The FOSS cross-platform camp and the other people

Very recently I discovered a friend at my university who was a lot more into coding than I thought. The night before while drinking we had actually had an interesting conversation on C++ vs D, so I imagined it could be fun to hang more with this guy. I knew he was a windows user, but lately just about everything I do has been cross-platform, and I assumed that we had come to a stage where most people cooperate irregardless of their OS preference.

So the next day I show him two of my current projects, both involving qt and linux. Seeing qt, his response was “Oh, qt? how can you cope with that stuff, it sucks. It’s so bloated and slow” Naturally, I had to ask why he thought this, and his response was that he had tried once before and was put off at how big the exe files ended up as, so he just left qt then and instead went for the more ambitious win32 coding instead. Immediately my expectations about this guy sunk to a whole different level.

I remember a time when I was like this too – I knew only visual basic, and was happy with being able to double click small compiled exe files that would make the screen flash in various colors. The only crowd I made stuff was of course other windows using friends, there was no concept of cross-platform stuff.

Sometimes I wonder why we even strive for cross-platform at all. I don’t really want to think of windows users as “those other people”, but often I do.

Disclaimer: I only wanted to tell this story, don’t draw any too big conclusions from this post :)

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11 Responses to “The FOSS cross-platform camp and the other people”

  1. Michael Pyne Says:

    Well more power to him is what I say. My first GUI programming was using the Win32 C API (which makes me laugh when people complain about MFC! :)

    Qt is miles and miles beyond that. Mind you, having smaller executables than what we get now would be nice.

  2. TGM Says:

    I really don’t think we should be worried about executable sizes so much anymore – bloat does concern me but I’d rather have a stable app at 8MB exe than an unstable one at 512KB…

  3. Mike Arthur Says:

    Agreed about executable sizes not mattering really any more.

    My thoughts on why we should be going cross-platform is that those people are most of the market. If we make KDE a solid cross-platform suite of applications then we will attract more developers and more users and ultimately it will make KDE better.

  4. Matthew Smith Says:

    Surely the reason that “executable” sizes are small in the case of VB and other non-compiled languages is that the hard work is done in another real executable? Native-compiled executables for any modern OS are huge on both i386 and AMD64, even for fairly trivial GUI applications. I’m sure your friend had forgotten that there was a VB and a .Net runtime and that they are far bigger than his Qt program executables were.

  5. Michael "Hard work" Howell Says:

    @Matthew Smith: “Surely the reason that “executable” sizes are small in the case of VB and other non-compiled languages is that the hard work is done in another real executable?”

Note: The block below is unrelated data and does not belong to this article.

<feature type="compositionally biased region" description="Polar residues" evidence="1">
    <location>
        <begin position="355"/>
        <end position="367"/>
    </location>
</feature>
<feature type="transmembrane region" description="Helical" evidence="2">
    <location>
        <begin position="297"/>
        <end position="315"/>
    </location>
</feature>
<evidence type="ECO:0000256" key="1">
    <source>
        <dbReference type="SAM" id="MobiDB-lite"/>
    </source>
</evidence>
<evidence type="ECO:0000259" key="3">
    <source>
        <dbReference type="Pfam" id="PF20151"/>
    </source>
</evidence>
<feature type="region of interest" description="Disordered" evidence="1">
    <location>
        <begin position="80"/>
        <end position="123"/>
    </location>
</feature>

I’m pretty sure you’re right.

  6. nico Says:

    Is this a windows thing? I don’t see any difference between qt and non-qt executables on my system.

  7. Anon Says:

    The size has to be related to the executable being statically linked. It seems to me that under Windows most Qt applications are statically linked (Qt libraries compiled into the executable itself) instead dynamically linked. The fact that there’s still no standardized way to spread the Qt “runtime” (i.e. standardized location for all Qt libraries/versions which could then be independently redistributed a la VC/VB/.NET runtimes) of course doesn’t help the matter.

  8. Just Some Guy Says:

    I’ve been doing the cross-platform thing for some time and the only time I see it’s worth is when I’m stuck on a win32 platform. :-P Add to that the annoyance factor of developing things to actually run on stuff like Vista (thanks MS for making cross-platform development super difficult again!) and the ungratefulness/unrealistic expectations of the userbase on that platform makes me think of them as “those people” too.

    I’ve done the MFC (shudder!), the assembly code on win32 (talk about trimming executable size! ;), wxWidgets (MFC!! AGAIN!!!1!), and only recently gave Qt a try and I have to say that I’ve been pleasantly surprised by the scope and generaly sanity of the API as well as the ease of making things work. :)

  9. Just Some Guy Says:

    fuck fuck fuck

  10. Phil Urich Says:

    The reason to be cross-platform is so that people, especially the more average users, don’t have to suffer as much of a climate shock when they inevitably make the jump to the right platform ;)

    Actually I kindof mean that seriously; I have a friend who’s a Windows user but quite addicted to the games in KDE and starting to use DigiKam. If users can get used to KDE and other cross-platform apps, then to them there won’t be much of a barrier to switching to Linux (except maybe the weirdness that comes with more speed and stability, heh).

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